Furthermore, Tanyel et al. (2013) stated that heavy vehicles have a strong effect on roundabout operations. Their research results demonstrated that different passenger car equivalent values should be used in the analysis separately for minor and major flows. They concluded that using the same PCE value for both kinds of flows may lead engineers to overdesign or make inadequate designs. Furthermore, it was demonstrated that the effect of heavy vehicles on the major flow was greater when the mean speed of the major flow was low.

Theoretical Models Used to Calculate Passenger Car Equivalents Factors

There is a considerable number of studies both in Poland and abroad devoted to the problems of passenger car equivalent factors and the effect of heavy vehicles on the traffic streams. The theoretical models for the passenger car equivalent factors calculation most commonly used in practice are presented in Table 2. The models presented in Table 2 can be divided into four groups, based on the following criteria:

- comparison of two traffic streams (passenger and mixed traffic streams) under similar road traffic conditions (models 1–6),

- comparison of densities of two traffic streams (passenger and mixed traffic streams) under similar road traffic conditions (model 7),

- comparison of average time differences or distances between the vehicles in two homogeneous streams (passenger car stream and analyzed vehicle type stream) under similar traffic conditions (models 8 and 9),

- comparison of some characteristics related to overtaking in the traffic stream for two vehicles: passenger car and vehicle from the analyzed group (models 10 and 11).

TABLE 2
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Table 2. Theoretical models used for passenger car equivalent factors calculation.

In practice, models 2 and 10 are most frequently used to calculate the passenger car equivalent factors (Ei) for the road segments, whereas models 8 and 9 (developed by F.V. Webster and B.D. Greenshields) are often used to calculate the intersections capacity. It can be noticed that the model 8 is a specific case of the models 1 and 2, where the vehicles from the analyzed category account for 100% of the traffic stream composition.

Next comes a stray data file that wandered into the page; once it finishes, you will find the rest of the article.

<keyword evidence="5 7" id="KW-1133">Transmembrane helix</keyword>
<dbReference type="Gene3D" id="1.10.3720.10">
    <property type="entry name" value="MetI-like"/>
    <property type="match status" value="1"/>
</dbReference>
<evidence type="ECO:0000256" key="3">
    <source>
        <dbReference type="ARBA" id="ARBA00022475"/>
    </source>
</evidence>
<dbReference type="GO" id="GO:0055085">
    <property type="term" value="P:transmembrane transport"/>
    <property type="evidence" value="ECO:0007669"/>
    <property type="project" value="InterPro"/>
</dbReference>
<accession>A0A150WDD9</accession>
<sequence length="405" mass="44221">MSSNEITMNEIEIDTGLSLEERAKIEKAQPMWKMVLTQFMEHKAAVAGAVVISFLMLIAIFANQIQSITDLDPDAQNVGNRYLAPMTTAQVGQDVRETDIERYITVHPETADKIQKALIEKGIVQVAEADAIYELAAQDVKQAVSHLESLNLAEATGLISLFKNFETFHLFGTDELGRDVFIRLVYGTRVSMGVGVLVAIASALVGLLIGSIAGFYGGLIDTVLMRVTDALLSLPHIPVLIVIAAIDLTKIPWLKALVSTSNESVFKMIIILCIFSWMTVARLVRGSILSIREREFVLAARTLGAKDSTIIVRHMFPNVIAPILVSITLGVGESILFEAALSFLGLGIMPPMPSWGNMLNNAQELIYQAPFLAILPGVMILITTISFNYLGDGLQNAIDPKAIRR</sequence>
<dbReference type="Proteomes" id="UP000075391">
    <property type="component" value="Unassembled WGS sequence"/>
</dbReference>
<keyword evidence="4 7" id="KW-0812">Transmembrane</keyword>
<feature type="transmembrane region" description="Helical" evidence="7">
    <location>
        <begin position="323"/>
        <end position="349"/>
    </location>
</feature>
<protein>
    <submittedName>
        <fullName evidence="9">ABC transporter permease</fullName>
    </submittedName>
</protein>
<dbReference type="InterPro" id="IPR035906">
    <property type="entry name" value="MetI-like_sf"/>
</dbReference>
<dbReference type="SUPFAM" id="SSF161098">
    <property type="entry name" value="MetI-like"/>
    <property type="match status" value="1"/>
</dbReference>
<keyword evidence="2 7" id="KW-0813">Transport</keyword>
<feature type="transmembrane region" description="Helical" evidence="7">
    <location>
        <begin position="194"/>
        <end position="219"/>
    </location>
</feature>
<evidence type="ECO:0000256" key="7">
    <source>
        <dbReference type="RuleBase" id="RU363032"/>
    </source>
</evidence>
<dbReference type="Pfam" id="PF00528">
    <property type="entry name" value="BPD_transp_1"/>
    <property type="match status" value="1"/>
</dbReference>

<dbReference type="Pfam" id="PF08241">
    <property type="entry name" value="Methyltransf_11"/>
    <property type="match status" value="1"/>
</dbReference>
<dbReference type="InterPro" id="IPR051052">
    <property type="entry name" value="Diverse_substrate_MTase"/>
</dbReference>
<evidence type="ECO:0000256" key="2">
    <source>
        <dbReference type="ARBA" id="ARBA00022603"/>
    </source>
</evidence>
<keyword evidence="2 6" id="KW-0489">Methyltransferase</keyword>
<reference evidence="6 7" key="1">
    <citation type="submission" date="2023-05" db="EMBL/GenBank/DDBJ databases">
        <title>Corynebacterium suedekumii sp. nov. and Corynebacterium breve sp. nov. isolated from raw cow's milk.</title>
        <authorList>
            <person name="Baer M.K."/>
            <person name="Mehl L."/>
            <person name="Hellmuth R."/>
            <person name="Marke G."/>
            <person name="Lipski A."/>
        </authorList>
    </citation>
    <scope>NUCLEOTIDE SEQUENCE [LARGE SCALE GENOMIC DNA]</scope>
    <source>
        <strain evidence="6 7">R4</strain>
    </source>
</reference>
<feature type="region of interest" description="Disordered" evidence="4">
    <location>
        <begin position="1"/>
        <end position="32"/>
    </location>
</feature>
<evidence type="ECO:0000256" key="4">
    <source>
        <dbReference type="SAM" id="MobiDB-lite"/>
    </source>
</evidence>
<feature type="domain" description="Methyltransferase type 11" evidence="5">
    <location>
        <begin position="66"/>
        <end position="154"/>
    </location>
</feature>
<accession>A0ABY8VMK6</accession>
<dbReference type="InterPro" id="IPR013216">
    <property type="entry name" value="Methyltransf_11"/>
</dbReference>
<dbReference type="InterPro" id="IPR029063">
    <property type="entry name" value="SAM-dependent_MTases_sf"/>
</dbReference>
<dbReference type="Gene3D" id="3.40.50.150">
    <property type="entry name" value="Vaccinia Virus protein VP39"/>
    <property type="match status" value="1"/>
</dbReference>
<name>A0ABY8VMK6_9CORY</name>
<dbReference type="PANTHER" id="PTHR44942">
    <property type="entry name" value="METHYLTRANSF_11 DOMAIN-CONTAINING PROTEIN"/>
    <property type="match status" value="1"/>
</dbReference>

According to the Guidelines for intersections without traffic lights, intersections with traffic lights and roundabouts capacity calculation used in Poland (Tracz et al., 2004b), the passenger car equivalent factors values depend on intersection types and types of vehicles converted to passenger cars equivalents (Table 3).

TABLE 3
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Table 3. Passenger car equivalent factors values according to Polish Quidelines.

The coefficient of vehicle conversion into passenger cars has the following form:

fc=11+uSC(ESC-1)+uSCP(ESCP-1)+uM/R(EM/R-1)[-]    (1)

where:

f c - coefficient of conversion of real vehicles into passenger cars [–],

usc, uscp, um/r - shares of particular types of vehicles in the traffic stream [–],

sc - trucks and buses,

scp - trucks with trailers, articulated buses,

m/r - motor bikes and bicycles,

ESC, ESCP, EM/R – passenger car equivalent factors according to the Table 3.

If a simplified road traffic structure is considered, only two groups of vehicles occur in the traffic stream. These are passenger cars and heavy vehicles (trucks with and without trailers, buses and articulated buses). In this case, Polish Guidelines recommended the use of the following values of passenger car equivalent factors (Chodur, 2004; Tracz et al., 2004b): Eo = 1.0 [–] and ESC = 2.0 [–]. The coefficient of vehicle conversion into passenger cars has the following form (Chodur, 2004; Tracz et al., 2004b):

fc=11+uSC(ESC-1)[-]    (2)

where:

f c - coefficient of conversion of real vehicles into passenger cars [–],

usc - share of heavy vehicles (trucks with and without trailers, buses and articulated buses) in the traffic stream [–],

ESC - passenger car equivalent factor (Ec = 2.0 [–]).

The vehicle conversion coefficient value calculated according to the formula 1 or 2 is used to convert the traffic volume consisting only of passenger cars to the traffic volume consisting of different types of vehicles. When real vehicles are converted into passenger cars (change from veh/h to pcu/h), the real vehicles should be multiplied by 1/f c. When traffic volume consisting of only passenger cars is converted to real vehicles (change from pcu/h to veh/h), the passenger cars should be multiplied by f c.

Field Research and Methodology of Empirical Research

The research on turbo roundabouts have been performed in recent years on 23 turbo roundabouts located in Poland in built-up areas. All turbo roundabouts had four entries and are characterized by different geometries. On each turbo roundabout, the measurements were made for a roundabout entry with two traffic lanes and a circular roadway with two traffic lanes, with one starting at the entry level (Figure 1).

FIGURE 1
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Figure 1. Traffic control scheme for turbo roundabout entry at which measurements were made.

During the empirical research, the following road traffic stream characteristics were measured at turbo roundabouts: